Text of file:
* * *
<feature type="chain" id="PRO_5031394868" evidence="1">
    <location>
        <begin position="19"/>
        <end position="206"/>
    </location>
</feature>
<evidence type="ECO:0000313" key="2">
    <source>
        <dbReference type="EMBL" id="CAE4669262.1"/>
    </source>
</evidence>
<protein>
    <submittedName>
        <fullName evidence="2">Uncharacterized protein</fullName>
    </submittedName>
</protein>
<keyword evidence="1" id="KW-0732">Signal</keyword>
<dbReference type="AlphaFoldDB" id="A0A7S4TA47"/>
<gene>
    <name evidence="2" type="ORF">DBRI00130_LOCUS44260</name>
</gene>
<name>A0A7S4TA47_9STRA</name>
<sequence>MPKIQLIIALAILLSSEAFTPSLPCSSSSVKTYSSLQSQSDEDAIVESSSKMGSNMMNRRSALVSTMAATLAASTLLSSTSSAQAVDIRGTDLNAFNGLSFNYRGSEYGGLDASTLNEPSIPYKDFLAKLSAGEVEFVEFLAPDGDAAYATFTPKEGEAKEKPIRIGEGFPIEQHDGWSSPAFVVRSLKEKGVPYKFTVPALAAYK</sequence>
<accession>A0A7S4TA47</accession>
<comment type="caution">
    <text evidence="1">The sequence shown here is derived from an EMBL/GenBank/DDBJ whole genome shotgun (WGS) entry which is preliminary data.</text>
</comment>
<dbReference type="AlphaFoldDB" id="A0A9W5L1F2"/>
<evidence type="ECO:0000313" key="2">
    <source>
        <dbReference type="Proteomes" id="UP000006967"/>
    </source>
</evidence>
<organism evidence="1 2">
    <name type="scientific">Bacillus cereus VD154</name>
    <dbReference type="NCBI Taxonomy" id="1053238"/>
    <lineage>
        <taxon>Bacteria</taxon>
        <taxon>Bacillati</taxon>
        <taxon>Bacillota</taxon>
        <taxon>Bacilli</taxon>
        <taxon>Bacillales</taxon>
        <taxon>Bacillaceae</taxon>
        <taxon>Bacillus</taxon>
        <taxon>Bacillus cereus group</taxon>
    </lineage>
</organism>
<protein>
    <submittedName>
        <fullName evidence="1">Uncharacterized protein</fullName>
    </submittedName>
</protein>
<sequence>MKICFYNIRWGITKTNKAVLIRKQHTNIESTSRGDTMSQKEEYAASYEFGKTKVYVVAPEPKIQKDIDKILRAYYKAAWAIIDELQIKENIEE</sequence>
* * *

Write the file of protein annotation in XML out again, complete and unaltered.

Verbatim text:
<feature type="chain" id="PRO_5031394868" evidence="1">
    <location>
        <begin position="19"/>
        <end position="206"/>
    </location>
</feature>
<evidence type="ECO:0000313" key="2">
    <source>
        <dbReference type="EMBL" id="CAE4669262.1"/>
    </source>
</evidence>
<protein>
    <submittedName>
        <fullName evidence="2">Uncharacterized protein</fullName>
    </submittedName>
</protein>
<keyword evidence="1" id="KW-0732">Signal</keyword>
<dbReference type="AlphaFoldDB" id="A0A7S4TA47"/>
<gene>
    <name evidence="2" type="ORF">DBRI00130_LOCUS44260</name>
</gene>
<name>A0A7S4TA47_9STRA</name>
<sequence>MPKIQLIIALAILLSSEAFTPSLPCSSSSVKTYSSLQSQSDEDAIVESSSKMGSNMMNRRSALVSTMAATLAASTLLSSTSSAQAVDIRGTDLNAFNGLSFNYRGSEYGGLDASTLNEPSIPYKDFLAKLSAGEVEFVEFLAPDGDAAYATFTPKEGEAKEKPIRIGEGFPIEQHDGWSSPAFVVRSLKEKGVPYKFTVPALAAYK</sequence>
<accession>A0A7S4TA47</accession>
<comment type="caution">
    <text evidence="1">The sequence shown here is derived from an EMBL/GenBank/DDBJ whole genome shotgun (WGS) entry which is preliminary data.</text>
</comment>
<dbReference type="AlphaFoldDB" id="A0A9W5L1F2"/>
<evidence type="ECO:0000313" key="2">
    <source>
        <dbReference type="Proteomes" id="UP000006967"/>
    </source>
</evidence>
<organism evidence="1 2">
    <name type="scientific">Bacillus cereus VD154</name>
    <dbReference type="NCBI Taxonomy" id="1053238"/>
    <lineage>
        <taxon>Bacteria</taxon>
        <taxon>Bacillati</taxon>
        <taxon>Bacillota</taxon>
        <taxon>Bacilli</taxon>
        <taxon>Bacillales</taxon>
        <taxon>Bacillaceae</taxon>
        <taxon>Bacillus</taxon>
        <taxon>Bacillus cereus group</taxon>
    </lineage>
</organism>
<protein>
    <submittedName>
        <fullName evidence="1">Uncharacterized protein</fullName>
    </submittedName>
</protein>
<sequence>MKICFYNIRWGITKTNKAVLIRKQHTNIESTSRGDTMSQKEEYAASYEFGKTKVYVVAPEPKIQKDIDKILRAYYKAAWAIIDELQIKENIEE</sequence>